Is your marriage really registered? By Sarah Jane Lenihan
December 16, 2017 1 comment
Since working in London I have been consulted by a number of clients who have undergone solely religious marriages that were never been officially registered, only to find out later, when the relationship breaks down, that the marriage is therefore not legally recognised.
The ceremonies in question took place in England. The legal situation with religious marriages conducted abroad is a little different: they may well be recognised here.
This area of law is governed by the Marriage Act, which came into force in 1949, making it just under 70 years old, so there is a big question mark over whether this needs to be updated.
Most of the religious marriages I have seen which fall into this category are Muslim marriages. The resulting legal limbo can have serious consequences: they can be left financially vulnerable without any of the entitlements of an official marriage as the wives cannot rely upon the Matrimonial Causes Act 1973. This may mean they are left without a home, income, pension or any rights of inheritance.
In English law, cohabitation confers no legal rights, so these individuals can therefore be left in very difficult circumstances, particularly if they have not made any financial contribution to the ‘family home’ for example.
There is a lot of moral debate as to whether it would be appropriate for a Muslim marriage to be automatically recognised in England. Could this encourage the acceptance of other practices which are not legal in England, for example polygamy?
It should be noted that some religious marriages are recognised, raising the possibility of discrimination. For example, if you are an Anglican you can get married in a church in England and you do not have to give notice or register at a register office (although, do note that the situation may be different if you are not from England or Wales). The officials performing the Anglican marriage will register the marriage for you.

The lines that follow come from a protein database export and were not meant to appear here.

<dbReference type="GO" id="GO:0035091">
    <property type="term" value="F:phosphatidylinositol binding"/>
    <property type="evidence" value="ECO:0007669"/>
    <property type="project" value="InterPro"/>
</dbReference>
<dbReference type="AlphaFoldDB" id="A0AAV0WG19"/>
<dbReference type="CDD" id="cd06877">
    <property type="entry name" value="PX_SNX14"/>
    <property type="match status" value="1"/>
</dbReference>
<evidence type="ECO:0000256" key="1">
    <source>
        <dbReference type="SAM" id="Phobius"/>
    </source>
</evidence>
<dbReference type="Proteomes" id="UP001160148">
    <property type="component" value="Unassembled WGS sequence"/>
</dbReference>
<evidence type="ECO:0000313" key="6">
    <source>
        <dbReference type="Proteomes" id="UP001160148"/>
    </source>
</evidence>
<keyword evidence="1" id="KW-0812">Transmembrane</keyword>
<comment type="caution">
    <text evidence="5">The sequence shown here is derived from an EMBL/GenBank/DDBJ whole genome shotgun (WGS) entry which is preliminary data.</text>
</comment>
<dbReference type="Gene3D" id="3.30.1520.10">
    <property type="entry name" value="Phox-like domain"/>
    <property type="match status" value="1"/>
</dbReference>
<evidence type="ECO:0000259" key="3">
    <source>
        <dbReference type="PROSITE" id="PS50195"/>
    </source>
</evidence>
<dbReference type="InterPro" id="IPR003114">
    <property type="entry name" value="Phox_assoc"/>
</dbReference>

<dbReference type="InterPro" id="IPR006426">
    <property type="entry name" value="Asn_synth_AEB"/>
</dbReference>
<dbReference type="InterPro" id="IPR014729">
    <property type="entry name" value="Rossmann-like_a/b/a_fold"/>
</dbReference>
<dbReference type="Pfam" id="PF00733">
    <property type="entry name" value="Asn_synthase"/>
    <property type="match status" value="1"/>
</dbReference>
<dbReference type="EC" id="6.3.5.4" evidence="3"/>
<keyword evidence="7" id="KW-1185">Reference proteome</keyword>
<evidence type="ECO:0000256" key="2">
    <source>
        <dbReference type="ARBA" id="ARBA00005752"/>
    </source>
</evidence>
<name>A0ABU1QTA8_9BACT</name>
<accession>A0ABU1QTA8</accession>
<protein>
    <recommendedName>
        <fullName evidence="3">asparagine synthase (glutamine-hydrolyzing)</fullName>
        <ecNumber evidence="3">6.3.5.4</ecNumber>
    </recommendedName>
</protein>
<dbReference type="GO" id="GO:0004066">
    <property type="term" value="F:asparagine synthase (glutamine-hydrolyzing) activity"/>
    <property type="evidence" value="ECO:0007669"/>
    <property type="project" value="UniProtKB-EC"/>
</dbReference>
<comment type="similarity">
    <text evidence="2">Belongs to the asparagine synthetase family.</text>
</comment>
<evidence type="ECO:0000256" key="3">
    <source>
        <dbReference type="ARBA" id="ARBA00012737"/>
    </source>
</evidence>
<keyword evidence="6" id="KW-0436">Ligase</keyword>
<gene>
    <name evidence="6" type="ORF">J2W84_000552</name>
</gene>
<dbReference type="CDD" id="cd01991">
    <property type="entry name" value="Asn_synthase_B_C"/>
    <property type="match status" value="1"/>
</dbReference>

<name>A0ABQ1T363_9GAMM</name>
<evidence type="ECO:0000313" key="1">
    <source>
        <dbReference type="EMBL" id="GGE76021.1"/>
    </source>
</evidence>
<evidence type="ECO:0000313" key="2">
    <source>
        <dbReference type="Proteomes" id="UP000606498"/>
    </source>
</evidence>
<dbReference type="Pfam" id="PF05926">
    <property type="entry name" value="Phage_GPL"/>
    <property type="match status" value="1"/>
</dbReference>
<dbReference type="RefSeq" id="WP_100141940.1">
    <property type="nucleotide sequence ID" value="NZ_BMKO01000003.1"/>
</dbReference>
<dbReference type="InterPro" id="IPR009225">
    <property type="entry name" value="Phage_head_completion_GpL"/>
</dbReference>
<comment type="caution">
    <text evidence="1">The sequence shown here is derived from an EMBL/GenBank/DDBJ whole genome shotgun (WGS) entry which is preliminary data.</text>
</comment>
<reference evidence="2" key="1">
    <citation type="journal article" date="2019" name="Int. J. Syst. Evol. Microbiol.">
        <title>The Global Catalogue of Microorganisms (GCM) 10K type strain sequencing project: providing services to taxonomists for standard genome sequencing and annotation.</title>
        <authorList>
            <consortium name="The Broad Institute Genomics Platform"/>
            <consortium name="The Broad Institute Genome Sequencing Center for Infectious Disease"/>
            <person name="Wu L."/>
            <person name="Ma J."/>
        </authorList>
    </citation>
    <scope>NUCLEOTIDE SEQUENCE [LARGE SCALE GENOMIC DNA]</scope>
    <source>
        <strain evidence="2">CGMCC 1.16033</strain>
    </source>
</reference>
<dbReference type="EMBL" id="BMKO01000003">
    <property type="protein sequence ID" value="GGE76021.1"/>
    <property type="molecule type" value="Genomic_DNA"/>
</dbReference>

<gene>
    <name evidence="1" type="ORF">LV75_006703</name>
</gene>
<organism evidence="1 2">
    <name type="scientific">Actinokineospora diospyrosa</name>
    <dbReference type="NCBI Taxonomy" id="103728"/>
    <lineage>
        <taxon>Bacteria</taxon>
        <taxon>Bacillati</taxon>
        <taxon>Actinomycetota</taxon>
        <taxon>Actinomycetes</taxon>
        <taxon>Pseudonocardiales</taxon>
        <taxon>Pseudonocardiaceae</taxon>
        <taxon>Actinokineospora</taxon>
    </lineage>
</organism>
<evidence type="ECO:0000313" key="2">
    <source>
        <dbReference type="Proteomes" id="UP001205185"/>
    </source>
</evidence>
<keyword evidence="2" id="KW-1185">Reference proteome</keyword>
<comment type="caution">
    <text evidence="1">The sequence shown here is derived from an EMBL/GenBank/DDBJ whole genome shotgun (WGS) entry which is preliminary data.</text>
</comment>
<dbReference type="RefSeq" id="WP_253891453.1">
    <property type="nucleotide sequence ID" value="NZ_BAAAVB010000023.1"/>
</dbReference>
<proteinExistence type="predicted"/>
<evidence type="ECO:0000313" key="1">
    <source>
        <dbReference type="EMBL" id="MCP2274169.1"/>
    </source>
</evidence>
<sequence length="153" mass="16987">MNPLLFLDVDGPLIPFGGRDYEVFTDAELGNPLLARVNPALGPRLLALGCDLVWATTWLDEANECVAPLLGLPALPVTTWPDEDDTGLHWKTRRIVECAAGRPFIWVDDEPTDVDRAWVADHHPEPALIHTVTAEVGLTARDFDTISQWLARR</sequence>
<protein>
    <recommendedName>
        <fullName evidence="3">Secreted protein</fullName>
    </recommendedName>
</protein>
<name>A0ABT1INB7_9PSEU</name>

If you are having a Jewish or Quaker marriage you do need to give notice at the register office at least 28 days before the ceremony, but the official conducting the ceremony will register the marriage for you.
But participants in non-Anglican and all other religious marriages in England must give at least 28 days’ notice at the register office and register the marriage. It is possible for other religious officials to register marriage ceremonies on your behalf, but this is it not automatic and it is your duty to make sure the registration goes ahead.
So should all marriages be registered via the civil process, without exception? This could leave more individuals vulnerable but on the other hand, the same process for everyone could increase awareness.
If you had a solely religious marriage or are planning one in England and are unsure whether it will be recognised, it is important that you seek legal advice as soon as possible.
Sarah Jane Lenihan is a Senior Solicitor in the Stowe Family Law London office. Sarah Jane undertook her studies at the College of Law in London where she received a commendation and began her career in Kent where she was accredited by the Law Society for her work in family law.
She advises on all areas of family law (divorce/dissolution, cohabitation, domestic violence, children) and has worked with a broad spectrum of clients both nationally and internationally. As a member of Resolution, an organisation of family lawyers committed to the constructive resolution of family disputes, she will always explore all the potential options with clients who are facing relationship breakdown . In the event litigation is necessary, Sarah Jane works closely with experts in the field to obtain the best possible outcome for the client.
Photo by Robert Occhialini via Flickr
December 16, 2017